Madagascar – Where Being an Entrepreneur is a Way of Life

“Necessity is the mother of invention.” – old English proverb

My wife and I recently visited Madagascar. It is a beautiful country with unbelievable landscapes, great people and of course lemurs. As I am prone to do, I saw this world through my own “colored” glasses and personally believe there are more entrepreneurs there than anyplace I have ever been. Now before you think I may have stayed in the sun too long or had too many THB’s (Three Horses Beers), please bear with me.

I am not sure about the official unemployment rate, but we spoke to dozens of people from all walks of life while we were there. Except for one, all were what we would call in the US, independent contractors. They were paid when they worked (office and factory workers, those in tourism, etc.) and not paid when they didn’t. So to survive, almost everyone has their own “business” – from performing some type of service to raising crops to clothing boutiques. Every town we visited had a plethora (thank you Three Amigos) of vendors selling everything from food to clothing to kindling wood. So I contrast this with what I see here every day and realize there are two big differences.

First, Madagascar is very poor so there are no “friends and family” to help support you as you go off to develop some new product or service. They need their venture just to survive; to pay the rent or barter to get food for their family. They are the ultimate risk takers – figuring out what they need to do to make it through the day – they are not living comfortably at home (or with friends) writing code for what hopefully will be the next killer app.

Second, they are unbelievably resourceful. Now I meet smart startup founders every day and they certainly know how to deal with limited resources. In fact, when I hold sessions and ask participants to describe an entrepreneur, one of the most common responses is they know how to get the most done with the least. But there, this concept is taken to a different level. There is little money and scarce natural resources, yet we visited “businesses” that:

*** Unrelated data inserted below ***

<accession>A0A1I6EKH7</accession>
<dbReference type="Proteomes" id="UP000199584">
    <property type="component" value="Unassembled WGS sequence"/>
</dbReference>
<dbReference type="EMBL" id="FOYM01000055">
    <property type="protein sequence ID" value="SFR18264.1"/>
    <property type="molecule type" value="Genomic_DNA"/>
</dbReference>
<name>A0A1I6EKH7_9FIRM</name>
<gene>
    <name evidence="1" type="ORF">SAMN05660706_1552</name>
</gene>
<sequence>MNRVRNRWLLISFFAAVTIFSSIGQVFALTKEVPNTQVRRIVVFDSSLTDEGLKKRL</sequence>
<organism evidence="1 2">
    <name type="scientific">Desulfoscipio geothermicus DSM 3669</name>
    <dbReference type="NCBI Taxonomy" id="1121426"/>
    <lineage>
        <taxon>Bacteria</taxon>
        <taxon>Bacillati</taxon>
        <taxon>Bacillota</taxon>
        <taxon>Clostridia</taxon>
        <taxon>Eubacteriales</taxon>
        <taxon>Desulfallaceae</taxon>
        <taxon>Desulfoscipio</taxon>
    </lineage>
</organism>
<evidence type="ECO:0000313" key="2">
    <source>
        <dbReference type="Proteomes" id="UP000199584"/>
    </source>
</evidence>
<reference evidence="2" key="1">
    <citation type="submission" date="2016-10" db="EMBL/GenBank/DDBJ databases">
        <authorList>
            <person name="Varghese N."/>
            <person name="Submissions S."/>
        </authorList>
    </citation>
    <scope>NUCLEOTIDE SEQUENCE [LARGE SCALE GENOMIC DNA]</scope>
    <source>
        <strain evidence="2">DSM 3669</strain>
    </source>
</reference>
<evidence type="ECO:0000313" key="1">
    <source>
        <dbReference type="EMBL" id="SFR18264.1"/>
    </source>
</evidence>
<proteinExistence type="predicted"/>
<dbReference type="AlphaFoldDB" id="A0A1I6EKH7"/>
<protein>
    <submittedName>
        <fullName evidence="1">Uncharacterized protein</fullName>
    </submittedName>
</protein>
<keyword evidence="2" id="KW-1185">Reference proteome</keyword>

• Made aluminum pots (the same my Mom used for pasta) out of 100% recycled aluminum. They used everything from old building siding to car parts. By the way – no kilns for heat; just charcoal and the molds were formed out of silica sand.
  • Created inlaid wood pieces from recycled wood. Here the key tool was a saw; the body of which was constructed from car parts and the saw blades from the steel found in recycled steel belted radial tires.
  • Produced miniature model bicycles from 100% recycled bike parts – everything from hand brake cable to old tire spokes.

So now perhaps you can see what I admired about the entrepreneurial spirit there. Necessity for them is the mother of invention – both the need to survive and the need to make the most from what is available. Perhaps this “way of life” will inspire you to work even harder to make your venture a success because as tough as you think it may be, you are probably not as burdened as the entrepreneurs of Madagascar.

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